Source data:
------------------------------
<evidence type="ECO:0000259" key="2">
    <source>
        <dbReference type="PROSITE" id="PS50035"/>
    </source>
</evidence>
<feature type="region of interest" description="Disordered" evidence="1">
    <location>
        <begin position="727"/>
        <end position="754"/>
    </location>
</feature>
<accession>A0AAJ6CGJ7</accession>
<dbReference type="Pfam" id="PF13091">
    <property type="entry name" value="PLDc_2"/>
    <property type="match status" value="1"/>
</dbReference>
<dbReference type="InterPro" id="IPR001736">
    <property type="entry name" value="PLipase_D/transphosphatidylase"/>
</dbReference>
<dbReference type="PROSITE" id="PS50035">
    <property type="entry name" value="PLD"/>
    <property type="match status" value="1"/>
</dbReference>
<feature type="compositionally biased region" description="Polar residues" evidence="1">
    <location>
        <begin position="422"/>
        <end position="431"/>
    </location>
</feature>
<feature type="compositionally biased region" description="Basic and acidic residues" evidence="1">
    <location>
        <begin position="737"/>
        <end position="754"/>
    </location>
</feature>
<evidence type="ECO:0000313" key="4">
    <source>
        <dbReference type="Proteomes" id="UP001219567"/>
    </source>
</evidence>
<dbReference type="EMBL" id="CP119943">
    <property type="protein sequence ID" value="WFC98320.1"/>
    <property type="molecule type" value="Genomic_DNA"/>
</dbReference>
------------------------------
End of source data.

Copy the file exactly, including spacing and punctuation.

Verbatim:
<evidence type="ECO:0000259" key="2">
    <source>
        <dbReference type="PROSITE" id="PS50035"/>
    </source>
</evidence>
<feature type="region of interest" description="Disordered" evidence="1">
    <location>
        <begin position="727"/>
        <end position="754"/>
    </location>
</feature>
<accession>A0AAJ6CGJ7</accession>
<dbReference type="Pfam" id="PF13091">
    <property type="entry name" value="PLDc_2"/>
    <property type="match status" value="1"/>
</dbReference>
<dbReference type="InterPro" id="IPR001736">
    <property type="entry name" value="PLipase_D/transphosphatidylase"/>
</dbReference>
<dbReference type="PROSITE" id="PS50035">
    <property type="entry name" value="PLD"/>
    <property type="match status" value="1"/>
</dbReference>
<feature type="compositionally biased region" description="Polar residues" evidence="1">
    <location>
        <begin position="422"/>
        <end position="431"/>
    </location>
</feature>
<feature type="compositionally biased region" description="Basic and acidic residues" evidence="1">
    <location>
        <begin position="737"/>
        <end position="754"/>
    </location>
</feature>
<evidence type="ECO:0000313" key="4">
    <source>
        <dbReference type="Proteomes" id="UP001219567"/>
    </source>
</evidence>
<dbReference type="EMBL" id="CP119943">
    <property type="protein sequence ID" value="WFC98320.1"/>
    <property type="molecule type" value="Genomic_DNA"/>
</dbReference>